Women need functioning ovaries, fallopian tubes, and a uterus to get pregnant. Conditions affecting any one of these organs can contribute to female infertility. Some of these conditions are listed below and can be evaluated using a number of different tests.
Ovarian Function (presence or absence of ovulation and effects of ovarian “age”):
- Ovulation. Regular predictable periods that occur every 24–32 days likely reflect ovulation. Ovulation can be predicted by using an ovulation predictor kit and can be confirmed by a blood test to see the woman’s progesterone level. A woman’s menstrual cycle is, on average, 28 days long. Day 1 is defined as the first day of “full flow.”
- A woman with irregular periods is likely not ovulating. This may be because of several conditions and warrants an evaluation by a doctor. Potential causes of anovulation include the following:
- Polycystic ovary syndrome (PCOS). PCOS is a hormone imbalance problem that can interfere with normal ovulation. PCOS is the most common cause of female infertility.
- Functional hypothalamic amenorrhea (FHA). FHA relates to excessive physical or emotional stress that results in amenorrhea (absent periods).
- Diminished ovarian reserve (DOR). This occurs when the ability of the ovary to produce eggs is reduced because of congenital, medical, surgical, or unexplained causes. Ovarian reserves naturally decline with age.
- Premature ovarian insufficiency (POI). POI occurs when a woman’s ovaries fail before she is 40 years of age. It is similar to premature (early) menopause.
- Menopause. Menopause is an age-appropriate decline in ovarian function that usually occurs around age 50. It is often associated with hot-flashes and irregular periods.
- Ovarian function. Several tests exist to evaluate a woman’s ovarian function.
- No single test is a perfect predictor of fertility.
- The most commonly used markers of ovarian function include follicle stimulating hormone (FSH) value on day 3–5 of the menstrual cycle, anti-mullerian hormone value (AMH), and antral follicle count (AFC) using a transvaginal ultrasound.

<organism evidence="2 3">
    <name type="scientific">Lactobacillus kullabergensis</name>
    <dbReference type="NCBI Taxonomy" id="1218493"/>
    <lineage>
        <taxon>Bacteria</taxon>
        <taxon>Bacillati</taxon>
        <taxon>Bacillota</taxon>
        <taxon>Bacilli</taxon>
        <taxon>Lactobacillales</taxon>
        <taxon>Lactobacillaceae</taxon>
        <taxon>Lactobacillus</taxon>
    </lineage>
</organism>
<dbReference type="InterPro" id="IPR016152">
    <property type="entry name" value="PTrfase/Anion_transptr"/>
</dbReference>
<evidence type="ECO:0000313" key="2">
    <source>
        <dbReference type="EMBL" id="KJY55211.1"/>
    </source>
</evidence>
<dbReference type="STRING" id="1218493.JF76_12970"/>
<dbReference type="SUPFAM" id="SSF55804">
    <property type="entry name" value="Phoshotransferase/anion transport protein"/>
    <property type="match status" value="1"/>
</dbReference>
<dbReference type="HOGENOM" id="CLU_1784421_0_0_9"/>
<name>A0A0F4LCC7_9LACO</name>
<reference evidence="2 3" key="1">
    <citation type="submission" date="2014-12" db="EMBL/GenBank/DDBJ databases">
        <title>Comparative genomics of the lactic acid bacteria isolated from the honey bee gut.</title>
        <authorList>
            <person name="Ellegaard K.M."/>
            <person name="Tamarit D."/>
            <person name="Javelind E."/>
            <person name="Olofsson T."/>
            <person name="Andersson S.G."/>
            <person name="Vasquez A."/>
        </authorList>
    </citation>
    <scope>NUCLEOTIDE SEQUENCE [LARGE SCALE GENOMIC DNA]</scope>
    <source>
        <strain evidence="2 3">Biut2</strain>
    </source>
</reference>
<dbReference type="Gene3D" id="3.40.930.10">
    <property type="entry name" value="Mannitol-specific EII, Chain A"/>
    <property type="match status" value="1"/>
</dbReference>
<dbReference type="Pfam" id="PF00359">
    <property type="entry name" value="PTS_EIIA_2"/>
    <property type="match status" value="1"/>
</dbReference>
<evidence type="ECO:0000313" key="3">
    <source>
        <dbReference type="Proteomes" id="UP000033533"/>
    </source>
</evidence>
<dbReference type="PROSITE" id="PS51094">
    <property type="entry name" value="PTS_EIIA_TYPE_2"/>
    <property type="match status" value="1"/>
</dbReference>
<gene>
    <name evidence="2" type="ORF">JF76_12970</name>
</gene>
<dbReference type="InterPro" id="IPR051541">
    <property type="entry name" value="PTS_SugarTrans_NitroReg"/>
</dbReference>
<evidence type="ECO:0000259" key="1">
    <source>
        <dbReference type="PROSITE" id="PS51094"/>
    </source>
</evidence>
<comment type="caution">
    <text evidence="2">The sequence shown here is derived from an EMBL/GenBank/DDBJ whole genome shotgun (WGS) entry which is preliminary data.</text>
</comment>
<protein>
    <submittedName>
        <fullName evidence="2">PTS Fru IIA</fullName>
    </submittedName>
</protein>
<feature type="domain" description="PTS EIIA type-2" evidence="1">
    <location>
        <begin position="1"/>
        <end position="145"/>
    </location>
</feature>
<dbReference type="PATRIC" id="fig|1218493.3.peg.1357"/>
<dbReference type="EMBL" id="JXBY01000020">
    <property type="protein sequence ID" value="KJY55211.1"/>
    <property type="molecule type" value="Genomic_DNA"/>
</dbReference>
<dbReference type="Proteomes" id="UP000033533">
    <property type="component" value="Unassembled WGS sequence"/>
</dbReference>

Tubal Patency (whether fallopian tubes are open, blocked, or swollen):
- Risk factors for blocked fallopian tubes (tubal occlusion) can include a history of pelvic infection, history of ruptured appendicitis, history of gonorrhea or chlamydia, known endometriosis , or a history of abdominal surgery.
- Tubal evaluation may be performed using an X-ray which is called a hysterosalpingogram (HSG), or by chromopertubation (CP) in the operating room at time of laparoscopy, a surgical procedure in which a small incision is made and a viewing tube called a laparoscope is inserted.
- Hysterosalpingogram (HSG) is an X-ray of the uterus and fallopian tubes. A radiologist injects dye into the uterus through the cervix and simultaneously takes X-ray pictures to see if the dye moves freely through fallopian tubes. This helps evaluate tubal caliber (diameter) and patency.
- Chromopertubation is similar to an HSG but is done in the operating room at the time of a laparoscopy. Blue-colored dye is passed through the cervix into the uterus and spillage and tubal caliber (shape) is evaluated.
Uterine Contour (physical characteristics of the uterus):
- Depending on a woman’s symptoms, the uterus may be evaluated by transvaginal ultrasound to look for fibroids or other anatomic abnormalities. If suspicion exists that the fibroids may be entering the endometrial cavity, a sonohystogram (SHG) or hysteroscopy (HSC) may be performed to further evaluate the uterine environment.